Re-roofing Southside Aloe Building
using Big River Lines
Three Tab Shingles
The warehouse located
at Aloe siding is operated by Southside Aloe works. I built the
building in 1992, and it has lived outside for 12 years now. As
with real buildings, the roof is the first to go due to weather.
This was my first attempt modeling asphalt three tab singles.
I found a laser cutter who produced a pile of shingles using thick
paper for the material. I hoped that painting the finished roof
would be enough protection. This turned out to be optimisitc thinking.
One of the problems with modeling outside is the final results
may not come back for years. These shingles held up for about
8 years, but I had to replace some of them to prepare for the
2000 National Convention we hosted in San Diego. Four years later,
the roof had deteriorated even further.
I have recently made
a second attempt to produce Three Tab Shingles. This time I found
a gasket material that can be successfully laser cut, and had
a bunch of sheets made up by John Clark, of Fall River Productions.
I re-roofed this building using these new shingles.
The first step was
to remove all the old shingles, and sand the roof flat.
Start by cutting each
row of shingles apart from the sheet. There are four short attachment
areas that need to be cut. I used an X-acto knife, but any sharp
blade will do. Next, check to see that all the notches are free
of the cut material. Some will have the little pieces still attached.
Remove them before gluing the strips to the roof.
These shingles are
laid just like real shingles. The shingle sheet has a 1/4"
strip at the bottom edge, which is used as the starter course
at the bottom of each roof surface. The shingles are laid starting
from the bottom, with the notches pointing down. Each row of shingles
is offset 1/3 of a tab width, so that the notches only line up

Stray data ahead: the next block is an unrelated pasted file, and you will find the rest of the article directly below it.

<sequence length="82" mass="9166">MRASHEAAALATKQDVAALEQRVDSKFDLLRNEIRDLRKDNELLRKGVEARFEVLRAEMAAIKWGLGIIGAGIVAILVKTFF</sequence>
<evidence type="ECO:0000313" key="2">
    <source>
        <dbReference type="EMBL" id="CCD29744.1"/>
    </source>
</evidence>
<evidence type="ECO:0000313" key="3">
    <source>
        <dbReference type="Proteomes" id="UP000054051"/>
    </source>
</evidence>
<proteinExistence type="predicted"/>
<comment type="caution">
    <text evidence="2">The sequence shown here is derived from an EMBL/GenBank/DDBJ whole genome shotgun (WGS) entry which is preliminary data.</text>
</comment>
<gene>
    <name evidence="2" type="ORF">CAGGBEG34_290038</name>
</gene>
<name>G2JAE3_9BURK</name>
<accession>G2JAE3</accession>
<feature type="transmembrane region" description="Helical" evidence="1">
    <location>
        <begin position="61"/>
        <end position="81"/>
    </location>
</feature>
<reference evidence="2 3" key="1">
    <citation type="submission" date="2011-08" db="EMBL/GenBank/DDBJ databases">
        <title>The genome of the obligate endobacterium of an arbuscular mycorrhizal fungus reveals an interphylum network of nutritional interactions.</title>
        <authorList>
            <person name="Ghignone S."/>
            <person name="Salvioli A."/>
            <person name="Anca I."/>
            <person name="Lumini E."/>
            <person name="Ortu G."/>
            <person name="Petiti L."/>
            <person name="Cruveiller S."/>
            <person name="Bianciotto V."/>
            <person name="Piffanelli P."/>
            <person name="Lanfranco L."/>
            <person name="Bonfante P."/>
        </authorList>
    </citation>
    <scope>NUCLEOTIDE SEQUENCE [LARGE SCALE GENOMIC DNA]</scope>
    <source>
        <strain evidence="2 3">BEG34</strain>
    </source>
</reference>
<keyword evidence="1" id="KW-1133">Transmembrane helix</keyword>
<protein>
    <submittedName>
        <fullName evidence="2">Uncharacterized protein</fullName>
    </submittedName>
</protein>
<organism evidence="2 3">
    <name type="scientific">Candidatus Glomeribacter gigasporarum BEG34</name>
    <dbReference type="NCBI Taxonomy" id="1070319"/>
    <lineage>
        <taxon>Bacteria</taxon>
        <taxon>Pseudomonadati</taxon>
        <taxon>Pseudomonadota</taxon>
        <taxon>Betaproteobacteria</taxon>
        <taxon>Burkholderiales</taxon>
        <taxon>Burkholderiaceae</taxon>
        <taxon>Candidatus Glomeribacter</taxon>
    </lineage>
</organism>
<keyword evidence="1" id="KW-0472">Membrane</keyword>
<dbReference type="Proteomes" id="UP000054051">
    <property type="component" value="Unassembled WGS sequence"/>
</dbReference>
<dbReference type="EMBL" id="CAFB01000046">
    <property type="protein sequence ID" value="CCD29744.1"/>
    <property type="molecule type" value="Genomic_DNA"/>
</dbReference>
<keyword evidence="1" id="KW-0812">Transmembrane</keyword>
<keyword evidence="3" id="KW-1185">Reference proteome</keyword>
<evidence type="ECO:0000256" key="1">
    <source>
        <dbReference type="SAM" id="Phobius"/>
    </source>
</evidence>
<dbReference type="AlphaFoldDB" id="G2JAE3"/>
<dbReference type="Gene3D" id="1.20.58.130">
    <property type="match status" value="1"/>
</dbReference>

on every third row. This next photo shows the first few rows installed.
I used a new glue,
TiteBond 3, which is a good wood glue, and is formulated to be
waterproof. I haven't used it before, but I trust the TiteBond
brand, and decided to give it a try in this application.
I found that the following
technique worked very well. Spread a thin layer of glue, about
1/4" wide, along the entire roof length, just above the previously
Carefully place the
next row in the glue, lightly pressing each tab into the glue.
This material can curl, so the lower edges have to be securely
Look at the back side
of the row, to make sure that every tab is covered. Notice that
there is still plenty of glue on the roof to secure the upper
edge of the row.
Position the row in
it's correct location. This row is set flush with the left edge
of the roof. You can see the previous rows are offset 1/3 tab
width at each level. If all the notches were lined up, the water
would channel as it runs off, and wear out the roof more quickly.
The lower edge of the tabs should just touch the top of the notches
in the previous rows. Securely press the new row in place along
it's entire length. Make sure it is secure to the previous row,
and the original roof surface.
Some glue will squeeze
out. Wipe off the excess with a damp sponge, using long strokes